This is courtesy a tweet from my “Twitter-mentor” Prof Soren bentzen:
The linked write up from Nature is here.
Prof Paul Nurse writes:
I have a different view: description and data collection are necessary but insufficient. Ideas, even tentative ones, are also needed, along with the recognition that ideas will change as facts and arguments accumulate.(emphasis mine)
Why are researchers holding back on ideas? Perhaps they are worried about proposing an idea that turns out to be wrong, because that might damage their chances of getting promotion or funding. But as Charles Darwin put it: “False facts are highly injurious to the progress of science, for they often endure long; but false views, if supported by some evidence, do little harm, for everyone takes a salutary pleasure in proving their falseness; and when this is done, one path towards error is closed and the road to truth is often at the same time opened.” To wit, it’s important to get the facts right, but new ideas are useful, as long as they are based on reasonable evidence and are amenable to correction.
The classic conundrum: How to generate ideas to spur innovation? The problems are hiding in plain sight. We are buttressed by traditional mores of “hiring” and assessments of “academic metrics” and beholden to p-values. Long before, I had realised that an integrative approach will break down silos. What I failed to realise is silos exist in the mind and are refractory for identiication. So far, I have made over twenty attempts (and counting) to get into academia and put my ideas to practise!
I have extensively written on innovation and “curiosity driven research”. As much as I wish to get into academia, institutions of higher learning are more focused on “market-driven agendas” and burnishing their credentials to run expensive Zoom classes.
Innovation and decline of research and development have become a hostage to the quarterly profits and loss statements, as the metric of a company is adjudged on financials alone. For example, Airtel as a telecom behemoth used to manufacture push-button telephones, but it morphed into the pure-play services side and did not venture into manufacturing again. The real beneficiaries are the third-party manufacturers outside India. I’m mindful of the fact that research in corporations is challenging to manage, as it usually involves a complex interplay between various departments. Research projects have long-gestation period with a few intermediate milestones that can be understood meaningfully by non-experts.
I wrote further (though in generic terms):
Huge endowment funds bankroll universities abroad, especially in the US, with parallel-track financing (through private charities) or establishment of chairs that usually leads to an agenda-driven research protocol. The applicability to solve the problems is an open-ended question. While it is tempting to eulogise their publish or perish culture, tenure tracks have become rarer with an increasingly mad scramble for the grants lottery.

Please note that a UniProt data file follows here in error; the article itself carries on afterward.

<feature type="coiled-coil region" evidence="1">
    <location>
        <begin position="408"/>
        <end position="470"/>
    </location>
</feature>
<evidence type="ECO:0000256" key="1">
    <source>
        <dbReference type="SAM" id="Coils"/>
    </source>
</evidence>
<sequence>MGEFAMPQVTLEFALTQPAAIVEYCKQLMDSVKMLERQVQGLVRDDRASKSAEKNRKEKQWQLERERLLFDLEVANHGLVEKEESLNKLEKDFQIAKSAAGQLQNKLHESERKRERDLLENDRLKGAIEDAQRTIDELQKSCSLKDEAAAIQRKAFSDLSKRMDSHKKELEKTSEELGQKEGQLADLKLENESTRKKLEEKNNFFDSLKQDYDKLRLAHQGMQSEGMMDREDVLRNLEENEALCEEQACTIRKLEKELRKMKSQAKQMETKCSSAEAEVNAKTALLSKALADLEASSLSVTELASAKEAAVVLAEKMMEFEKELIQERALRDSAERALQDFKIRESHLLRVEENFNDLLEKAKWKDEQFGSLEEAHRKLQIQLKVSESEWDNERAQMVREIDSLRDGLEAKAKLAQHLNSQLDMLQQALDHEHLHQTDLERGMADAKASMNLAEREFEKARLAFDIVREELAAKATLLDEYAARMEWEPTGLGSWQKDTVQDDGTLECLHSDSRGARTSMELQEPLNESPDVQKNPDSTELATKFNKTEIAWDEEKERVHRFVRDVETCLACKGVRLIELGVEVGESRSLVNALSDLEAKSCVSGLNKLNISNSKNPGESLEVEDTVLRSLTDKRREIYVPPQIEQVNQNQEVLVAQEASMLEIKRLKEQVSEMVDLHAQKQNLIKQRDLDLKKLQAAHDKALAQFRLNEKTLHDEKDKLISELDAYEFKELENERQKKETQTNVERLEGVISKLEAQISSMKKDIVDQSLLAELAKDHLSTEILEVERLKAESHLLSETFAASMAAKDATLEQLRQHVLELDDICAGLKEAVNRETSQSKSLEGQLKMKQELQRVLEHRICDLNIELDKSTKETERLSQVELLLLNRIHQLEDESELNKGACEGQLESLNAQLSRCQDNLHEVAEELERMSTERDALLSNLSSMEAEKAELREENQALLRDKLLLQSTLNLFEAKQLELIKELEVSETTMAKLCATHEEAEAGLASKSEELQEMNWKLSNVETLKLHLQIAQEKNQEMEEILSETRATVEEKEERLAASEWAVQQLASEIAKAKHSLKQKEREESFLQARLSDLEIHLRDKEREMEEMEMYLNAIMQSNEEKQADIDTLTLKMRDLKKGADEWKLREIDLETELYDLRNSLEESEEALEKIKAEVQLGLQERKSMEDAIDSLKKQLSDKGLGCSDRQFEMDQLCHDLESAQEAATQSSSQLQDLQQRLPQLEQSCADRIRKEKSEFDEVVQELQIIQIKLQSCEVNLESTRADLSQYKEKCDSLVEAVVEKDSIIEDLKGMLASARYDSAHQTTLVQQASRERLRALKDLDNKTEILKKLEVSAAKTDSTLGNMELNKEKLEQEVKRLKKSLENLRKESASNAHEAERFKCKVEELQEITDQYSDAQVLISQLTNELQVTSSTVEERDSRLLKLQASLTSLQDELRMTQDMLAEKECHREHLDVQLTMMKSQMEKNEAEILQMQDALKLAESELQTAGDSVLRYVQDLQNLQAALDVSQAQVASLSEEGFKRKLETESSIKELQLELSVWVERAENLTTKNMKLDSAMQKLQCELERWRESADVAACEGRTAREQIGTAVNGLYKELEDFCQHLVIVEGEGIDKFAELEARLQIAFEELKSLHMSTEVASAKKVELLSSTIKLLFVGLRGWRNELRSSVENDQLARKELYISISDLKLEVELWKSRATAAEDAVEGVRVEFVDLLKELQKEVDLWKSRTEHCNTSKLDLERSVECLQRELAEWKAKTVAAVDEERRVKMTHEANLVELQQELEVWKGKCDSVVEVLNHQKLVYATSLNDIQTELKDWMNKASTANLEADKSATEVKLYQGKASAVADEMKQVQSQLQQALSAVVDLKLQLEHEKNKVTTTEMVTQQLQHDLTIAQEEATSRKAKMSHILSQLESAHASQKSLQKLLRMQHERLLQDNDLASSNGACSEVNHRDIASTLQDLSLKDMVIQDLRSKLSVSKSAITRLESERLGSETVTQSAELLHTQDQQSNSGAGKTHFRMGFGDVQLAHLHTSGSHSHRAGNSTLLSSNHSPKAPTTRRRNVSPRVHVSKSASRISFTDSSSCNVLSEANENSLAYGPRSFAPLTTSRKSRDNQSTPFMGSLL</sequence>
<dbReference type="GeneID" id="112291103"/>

The way forward (also as advocated by Prof Paul Nurse in the linked Nature article) is as below. I wrote on ET Prime article:
This an opportune time for India to reboot a hybrid model of industry and university-based research (with all the above caveats) and provide equitable access to academic resources. It would also be prudent to push an open-source, and an open-access model, free of proprietary controls. This model should also be outside the self-appointed academic gatekeepers. There has to be a policy push towards a systematic and structured approach to address the crisis in higher education, employability of graduates, and a gradual depoliticisation of campuses.(emphasis mine)
There are several financing models for science – I’d include the blog posts subsequently. I am studying the venture capital “style” funding model with a designated ROI built in to make it financially self-sustainable. Beyond the optics, innovation requires disruption to traditional academia. Ideas need precedence. It is again one reason why I blog extensively, because it gives me enough leeway to zoom in and out of perspectives and observe how ideas are interlinked.
Innovation won’t happen with pure data pipes. It will happen with a re-look at the way we hire, assigning leadership goals towards defined end-points and allow ideas to be “attacked”. To this point, I remain committed to having my own “innovation-lab” where every idea is welcome. The way to work them forward is to design internal teams and compete for the same set of resources. A Darwinian evolution framework will emerge to push them forward and make them sustainable. It does away with the idea of a “grant lottery” and tap into funding mechanisms outside traditional academia. It requires a vision to behold beyond the “points of failure” and allow failure to happen as a routine.
That’s what science is all about. Success is usually an outlier. Perhaps we have become too averse to failure.